The NFL said it had no comment on the decision.

Federal sports betting bills, introduced by U.S. Congressmen Frank LoBiondo and Frank Pallone from New Jersey, currently are sitting in the judiciary committee. Sen. John McCain (R-Ariz.) has called for Congress to have hearing on sports betting, as well.

"I still firmly believe that the sports leagues are wrong with this," LoBiondo told ESPN in a Tuesday phone interview. "They want us to believe that there is no illegal betting going on. Depending on whose estimate you're taking, it's somewhere between $150 or $300 or $400 billion. We're continuing to try to build, even if it's slowly, momentum and understanding of why this make sense, why this is a good idea and why it's good policy to be able have [sports betting] regulated."

The American Gaming Association responded to Tuesday's ruling by calling for "deeper examination about the best path forward in this issue."

"With Americans betting at least $140 billion on sports illegally each year, it's clear that current law is not achieving its intended result," AGA president Geoff Freeman said. "As the AGA leads an industry-wide task force to study sports betting, we will assess the implications of the court's decision as the gaming industry continues to develop innovative ways to provide products and experiences that meet consumers' demands."

MLB commissioner Rob Manfred and NHL counterpart Gary Bettman have said fresh consideration on legalizing sports betting is needed. The NHL is currently in the final stages of putting a franchise in Las Vegas.

But the NFL and NCAA remain firmly against sports betting.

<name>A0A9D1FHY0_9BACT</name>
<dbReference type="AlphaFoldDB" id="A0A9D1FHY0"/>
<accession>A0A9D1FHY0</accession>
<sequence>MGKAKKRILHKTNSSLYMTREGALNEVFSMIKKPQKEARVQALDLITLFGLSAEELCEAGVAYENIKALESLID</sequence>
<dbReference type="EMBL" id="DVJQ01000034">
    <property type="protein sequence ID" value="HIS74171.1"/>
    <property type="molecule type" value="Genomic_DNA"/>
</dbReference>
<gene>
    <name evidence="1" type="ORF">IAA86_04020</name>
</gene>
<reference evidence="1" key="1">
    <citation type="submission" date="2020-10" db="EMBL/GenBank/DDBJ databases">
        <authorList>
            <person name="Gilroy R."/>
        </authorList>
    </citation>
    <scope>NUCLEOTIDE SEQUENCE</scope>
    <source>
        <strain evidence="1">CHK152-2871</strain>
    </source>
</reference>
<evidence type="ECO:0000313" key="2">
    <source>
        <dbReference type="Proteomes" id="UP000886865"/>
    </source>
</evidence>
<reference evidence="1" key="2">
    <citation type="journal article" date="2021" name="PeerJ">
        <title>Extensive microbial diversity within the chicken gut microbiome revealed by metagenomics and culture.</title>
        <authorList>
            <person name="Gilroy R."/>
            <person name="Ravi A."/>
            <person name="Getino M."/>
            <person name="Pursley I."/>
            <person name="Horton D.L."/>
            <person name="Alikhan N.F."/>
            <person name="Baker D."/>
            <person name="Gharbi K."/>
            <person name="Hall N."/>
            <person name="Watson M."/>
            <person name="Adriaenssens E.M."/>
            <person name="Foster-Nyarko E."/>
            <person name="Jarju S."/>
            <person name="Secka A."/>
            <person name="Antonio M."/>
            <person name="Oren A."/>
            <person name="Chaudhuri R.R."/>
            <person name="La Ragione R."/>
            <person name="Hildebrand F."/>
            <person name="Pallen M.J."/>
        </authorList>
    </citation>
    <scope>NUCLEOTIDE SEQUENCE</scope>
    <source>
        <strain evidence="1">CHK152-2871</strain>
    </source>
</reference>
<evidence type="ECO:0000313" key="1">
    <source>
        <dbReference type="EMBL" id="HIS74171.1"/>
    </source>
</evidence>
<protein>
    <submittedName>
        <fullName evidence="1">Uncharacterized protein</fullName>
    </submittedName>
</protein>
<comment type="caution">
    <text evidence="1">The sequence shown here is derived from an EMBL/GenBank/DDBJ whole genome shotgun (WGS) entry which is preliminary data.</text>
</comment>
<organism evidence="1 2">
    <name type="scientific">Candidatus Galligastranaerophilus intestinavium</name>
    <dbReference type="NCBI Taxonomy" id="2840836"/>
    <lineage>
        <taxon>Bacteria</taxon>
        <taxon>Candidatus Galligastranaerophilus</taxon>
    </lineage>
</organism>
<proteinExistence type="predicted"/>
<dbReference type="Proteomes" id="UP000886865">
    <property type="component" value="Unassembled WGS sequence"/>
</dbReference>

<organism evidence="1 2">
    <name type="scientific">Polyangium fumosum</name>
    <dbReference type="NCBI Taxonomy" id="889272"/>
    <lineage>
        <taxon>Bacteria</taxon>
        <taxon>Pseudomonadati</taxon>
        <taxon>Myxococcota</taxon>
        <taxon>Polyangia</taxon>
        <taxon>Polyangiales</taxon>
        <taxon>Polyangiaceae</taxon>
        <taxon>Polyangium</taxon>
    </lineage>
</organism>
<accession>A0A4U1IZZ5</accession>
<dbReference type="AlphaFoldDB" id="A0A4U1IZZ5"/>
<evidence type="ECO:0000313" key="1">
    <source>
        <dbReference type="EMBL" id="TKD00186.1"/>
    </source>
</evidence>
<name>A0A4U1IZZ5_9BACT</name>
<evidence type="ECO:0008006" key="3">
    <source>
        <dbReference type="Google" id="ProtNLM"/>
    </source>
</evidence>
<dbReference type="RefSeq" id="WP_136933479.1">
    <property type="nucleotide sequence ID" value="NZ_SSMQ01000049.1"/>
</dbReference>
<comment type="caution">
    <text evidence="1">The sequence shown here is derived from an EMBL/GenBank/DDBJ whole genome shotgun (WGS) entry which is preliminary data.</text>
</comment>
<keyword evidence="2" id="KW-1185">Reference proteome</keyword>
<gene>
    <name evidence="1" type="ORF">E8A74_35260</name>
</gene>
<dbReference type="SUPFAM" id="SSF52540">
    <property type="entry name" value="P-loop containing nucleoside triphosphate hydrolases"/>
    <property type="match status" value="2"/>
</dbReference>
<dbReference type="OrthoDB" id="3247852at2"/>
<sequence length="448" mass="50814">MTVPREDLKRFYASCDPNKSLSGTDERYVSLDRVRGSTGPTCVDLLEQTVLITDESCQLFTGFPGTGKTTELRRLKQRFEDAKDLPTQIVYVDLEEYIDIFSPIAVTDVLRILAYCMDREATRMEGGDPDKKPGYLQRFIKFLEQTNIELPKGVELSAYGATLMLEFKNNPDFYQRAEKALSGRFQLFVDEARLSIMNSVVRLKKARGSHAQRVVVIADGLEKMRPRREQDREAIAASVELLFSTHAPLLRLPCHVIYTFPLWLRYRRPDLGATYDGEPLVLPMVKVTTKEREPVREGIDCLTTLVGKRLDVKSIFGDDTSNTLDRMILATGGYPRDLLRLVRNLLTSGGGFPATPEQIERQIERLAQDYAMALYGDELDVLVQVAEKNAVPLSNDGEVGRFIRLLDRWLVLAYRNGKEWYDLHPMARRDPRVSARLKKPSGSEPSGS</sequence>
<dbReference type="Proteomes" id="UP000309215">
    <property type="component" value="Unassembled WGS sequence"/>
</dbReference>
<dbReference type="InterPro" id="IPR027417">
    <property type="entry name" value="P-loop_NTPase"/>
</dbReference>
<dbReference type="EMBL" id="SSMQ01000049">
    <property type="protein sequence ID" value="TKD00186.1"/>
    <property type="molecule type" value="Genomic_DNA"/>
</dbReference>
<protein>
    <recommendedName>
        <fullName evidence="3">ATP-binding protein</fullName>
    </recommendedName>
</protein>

Last week, at a gambling conference in New York, Freeman said the AGA had sat down with representatives of the NFL, NBA and MLB and said he believed that "there is more common cause than [there] ever has been for taking a different approach to sports betting," according to trade publication Gambling Compliance.

In October, New Jersey was poised to move forward with sports betting at thoroughbred track Monmouth Park, before a district court granted the leagues an injunction and eventually ruled against the state in November. New Jersey quickly appealed to the Third Circuit, where oral arguments were heard in mid-March. It took five months for the Third Circuit to rule.

Silver, the NBA commissioner, has repeatedly said expanded legalized sports betting in the U.S. is inevitable. The U.S. branch of bookmaker William Hill, which has committed to running sports betting at Monmouth Park, if it is legalized, agrees with Silver.

"It's pretty clear to me that this matter is far from over. I remain convinced that legal sports betting will come to New Jersey. It's a matter of when, not if," William Hill U.S. CEO Joe Asher said in a statement. "There's a massive illegal sports betting market that exists, not only in New Jersey, but all across the country. That serves to benefit only the criminals who operate it. The sooner that market comes out of the shadows and into the sunlight, the better off we will be."

Some estimate that sports betting in the U.S. is a $400 billion market, only a small percentage of which is wagered legally.